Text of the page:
Colon / Colorectal Cancer
Colon cancer refers to cancer that arises in the colon. This is in contrast to Rectal Cancer that arises in the rectum. Collectively, both of these cancers are known as Colorectal Cancer.
The colon, also known as the large intestine, consists of the ascending colon, transverse colon, descending colon, and sigmoid colon. Any cancer arising in these areas is known as colon cancer.
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How is Colon Cancer diagnosed?
Colon cancer is most commonly diagnosed during a colonoscopy. One group of patients will be undergoing colonoscopy due to suspicious symptoms while the other group will be undergoing screening colonoscopy with the absence of symptoms.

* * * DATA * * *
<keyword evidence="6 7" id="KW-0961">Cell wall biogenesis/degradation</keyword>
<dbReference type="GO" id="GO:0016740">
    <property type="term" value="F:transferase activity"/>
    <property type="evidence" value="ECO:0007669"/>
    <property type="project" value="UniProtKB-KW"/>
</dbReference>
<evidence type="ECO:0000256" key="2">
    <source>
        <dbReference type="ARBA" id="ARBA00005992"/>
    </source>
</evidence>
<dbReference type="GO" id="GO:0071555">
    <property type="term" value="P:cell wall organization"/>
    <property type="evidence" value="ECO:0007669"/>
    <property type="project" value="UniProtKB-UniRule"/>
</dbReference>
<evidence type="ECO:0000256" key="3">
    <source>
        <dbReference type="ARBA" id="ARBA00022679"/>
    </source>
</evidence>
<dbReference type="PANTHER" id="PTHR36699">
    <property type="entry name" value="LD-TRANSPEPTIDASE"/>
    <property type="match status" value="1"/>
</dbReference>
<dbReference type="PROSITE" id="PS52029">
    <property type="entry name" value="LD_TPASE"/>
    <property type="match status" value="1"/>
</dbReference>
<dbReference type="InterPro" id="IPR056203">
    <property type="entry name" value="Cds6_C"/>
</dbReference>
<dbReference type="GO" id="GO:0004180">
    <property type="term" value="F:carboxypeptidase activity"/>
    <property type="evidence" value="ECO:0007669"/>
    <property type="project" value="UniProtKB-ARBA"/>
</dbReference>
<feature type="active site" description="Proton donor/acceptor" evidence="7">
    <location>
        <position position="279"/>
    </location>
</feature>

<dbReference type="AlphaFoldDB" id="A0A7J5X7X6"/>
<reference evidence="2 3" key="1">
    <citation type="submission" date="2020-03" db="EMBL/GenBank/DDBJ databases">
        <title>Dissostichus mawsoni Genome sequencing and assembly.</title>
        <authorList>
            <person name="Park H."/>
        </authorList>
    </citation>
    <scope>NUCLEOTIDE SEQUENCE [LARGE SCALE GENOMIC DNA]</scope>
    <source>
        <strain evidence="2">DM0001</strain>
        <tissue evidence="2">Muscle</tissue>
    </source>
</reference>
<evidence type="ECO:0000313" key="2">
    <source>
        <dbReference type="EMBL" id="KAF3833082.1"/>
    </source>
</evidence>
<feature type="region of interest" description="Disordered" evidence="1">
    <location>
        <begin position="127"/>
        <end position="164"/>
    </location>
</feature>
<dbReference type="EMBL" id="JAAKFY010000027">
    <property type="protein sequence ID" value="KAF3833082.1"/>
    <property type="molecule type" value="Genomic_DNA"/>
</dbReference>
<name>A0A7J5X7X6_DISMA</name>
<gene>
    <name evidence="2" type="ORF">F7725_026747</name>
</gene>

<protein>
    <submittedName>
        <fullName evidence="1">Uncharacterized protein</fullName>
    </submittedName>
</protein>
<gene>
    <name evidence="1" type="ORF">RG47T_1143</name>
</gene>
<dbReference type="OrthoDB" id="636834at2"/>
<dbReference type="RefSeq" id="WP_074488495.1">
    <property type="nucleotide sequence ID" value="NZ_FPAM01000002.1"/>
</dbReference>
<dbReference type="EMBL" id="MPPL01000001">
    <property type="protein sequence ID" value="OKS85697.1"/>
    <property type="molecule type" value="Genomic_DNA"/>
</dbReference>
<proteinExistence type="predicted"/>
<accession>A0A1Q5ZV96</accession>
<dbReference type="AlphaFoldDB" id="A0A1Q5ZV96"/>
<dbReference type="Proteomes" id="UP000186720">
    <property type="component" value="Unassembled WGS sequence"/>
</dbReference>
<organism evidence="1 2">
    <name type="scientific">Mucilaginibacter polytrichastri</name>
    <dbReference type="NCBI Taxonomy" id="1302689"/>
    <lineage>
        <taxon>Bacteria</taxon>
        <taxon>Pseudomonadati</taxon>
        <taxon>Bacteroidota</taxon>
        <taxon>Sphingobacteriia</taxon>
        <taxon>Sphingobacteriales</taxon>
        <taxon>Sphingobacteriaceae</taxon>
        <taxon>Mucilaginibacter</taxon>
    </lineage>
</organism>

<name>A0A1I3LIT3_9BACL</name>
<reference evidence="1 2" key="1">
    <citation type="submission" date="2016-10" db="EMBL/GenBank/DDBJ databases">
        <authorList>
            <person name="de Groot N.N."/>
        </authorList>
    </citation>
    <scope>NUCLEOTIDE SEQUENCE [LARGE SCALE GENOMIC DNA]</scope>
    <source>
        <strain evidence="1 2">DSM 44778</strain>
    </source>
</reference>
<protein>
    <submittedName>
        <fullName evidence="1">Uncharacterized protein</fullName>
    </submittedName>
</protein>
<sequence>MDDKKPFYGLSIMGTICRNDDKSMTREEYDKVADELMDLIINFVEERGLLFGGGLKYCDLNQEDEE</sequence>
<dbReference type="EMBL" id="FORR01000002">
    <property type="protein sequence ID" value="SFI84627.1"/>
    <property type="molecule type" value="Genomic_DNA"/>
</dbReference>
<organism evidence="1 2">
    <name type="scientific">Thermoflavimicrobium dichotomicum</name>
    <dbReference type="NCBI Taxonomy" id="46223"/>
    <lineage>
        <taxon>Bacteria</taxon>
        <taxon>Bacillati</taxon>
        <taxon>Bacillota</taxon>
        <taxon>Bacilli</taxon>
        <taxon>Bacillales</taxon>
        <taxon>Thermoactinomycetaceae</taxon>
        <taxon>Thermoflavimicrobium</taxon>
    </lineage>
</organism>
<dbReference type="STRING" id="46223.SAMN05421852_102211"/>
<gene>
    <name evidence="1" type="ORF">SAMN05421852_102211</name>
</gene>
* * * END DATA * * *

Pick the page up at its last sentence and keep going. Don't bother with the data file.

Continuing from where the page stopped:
A colonoscopy will allow the detection of the cancerous growth in the colon. In addition, biopsies can be taken to allow a definitive diagnosis.
In a minority of patients, the discovery of a colonic growth is an incidental finding made on a scan performed for other reasons. The patient will then be advised to undergo a colonoscopy to confirm the diagnosis.
How is Colon Cancer treated?
The treatment of colon cancer consists of two components, namely Surgery and Chemotherapy and/or Radiotherapy.
Surgery is the first-line treatment for all colon cancers that have not spread. This means that the cancer is still contained within the colon and the lymph nodes in the vicinity of the colon.
Surgery for colon cancer involves removal of the segment of the cancerous colon and then joining (anastomosis) of the two ends of the colon. By doing so, the cancer is removed while the patient is able to pass motion (urinate) as per normal.